Renewable Energy: A Primer for the Twenty-First Century
From wood to coal to oil and gas, the sources of energy on which civilization depends have always changed as technology advances. Now renewables are overtaking fossil fuels, with wind and solar energy becoming cheaper and more competitive every year. Growth in renewable energy will further accelerate as electric vehicles become less expensive than traditional automobiles. Understanding the implications of the energy transition will prepare us for the many changes ahead. This book is a primer for readers of all levels on the coming energy transition and its global consequences. Bruce Usher provides a concise yet comprehensive explanation for the extraordinary growth in wind and solar energy; the trajectory of the transition from fossil fuels to renewables; and the implications for industries, countries, and the climate. Written in a straightforward style with easy-to-understand visual aids, the book illuminates the strengths and weaknesses of renewable energy based on business fundamentals and analysis of the economic forces that have given renewables a tailwind. Usher dissects the winners and losers, illustrating how governments and businesses with a far-sighted approach will reap long-term benefits while others will trail behind. Alongside the business and finance case for renewable energy, he provides a timely illustration of the threat of catastrophic climate change and the perils of delay. A short and powerful guide to our energy present and future, this book makes it clear that, from both economic and environmental perspectives, there is no time to lose.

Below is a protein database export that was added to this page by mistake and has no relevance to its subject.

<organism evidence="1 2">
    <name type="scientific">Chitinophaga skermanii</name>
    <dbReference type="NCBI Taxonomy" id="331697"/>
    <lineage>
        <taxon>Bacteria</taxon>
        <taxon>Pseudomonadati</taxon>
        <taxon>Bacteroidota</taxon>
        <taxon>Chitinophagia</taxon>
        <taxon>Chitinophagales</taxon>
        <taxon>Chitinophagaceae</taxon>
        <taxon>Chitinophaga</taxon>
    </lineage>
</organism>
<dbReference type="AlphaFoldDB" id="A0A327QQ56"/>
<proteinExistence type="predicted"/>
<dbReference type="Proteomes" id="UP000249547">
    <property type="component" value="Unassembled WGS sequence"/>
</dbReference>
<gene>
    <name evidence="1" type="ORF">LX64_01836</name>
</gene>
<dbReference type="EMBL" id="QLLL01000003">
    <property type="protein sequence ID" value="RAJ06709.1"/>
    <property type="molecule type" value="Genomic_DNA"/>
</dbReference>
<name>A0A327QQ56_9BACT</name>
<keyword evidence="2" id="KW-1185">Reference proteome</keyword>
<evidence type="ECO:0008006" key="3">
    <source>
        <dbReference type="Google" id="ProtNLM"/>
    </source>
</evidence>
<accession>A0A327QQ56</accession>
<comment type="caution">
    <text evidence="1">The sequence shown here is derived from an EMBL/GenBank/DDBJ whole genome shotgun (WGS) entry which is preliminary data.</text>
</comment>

Bruce Usher is professor of professional practice and the Elizabeth B. Strickler '86 and Mark T. Gallogly '86 Faculty Director of the Tamer Center for Social Enterprise at the Columbia Business School, where he teaches on the intersection of financial, social, and environmental issues. He was previously an entrepreneur and worked in financial services in New York and Tokyo.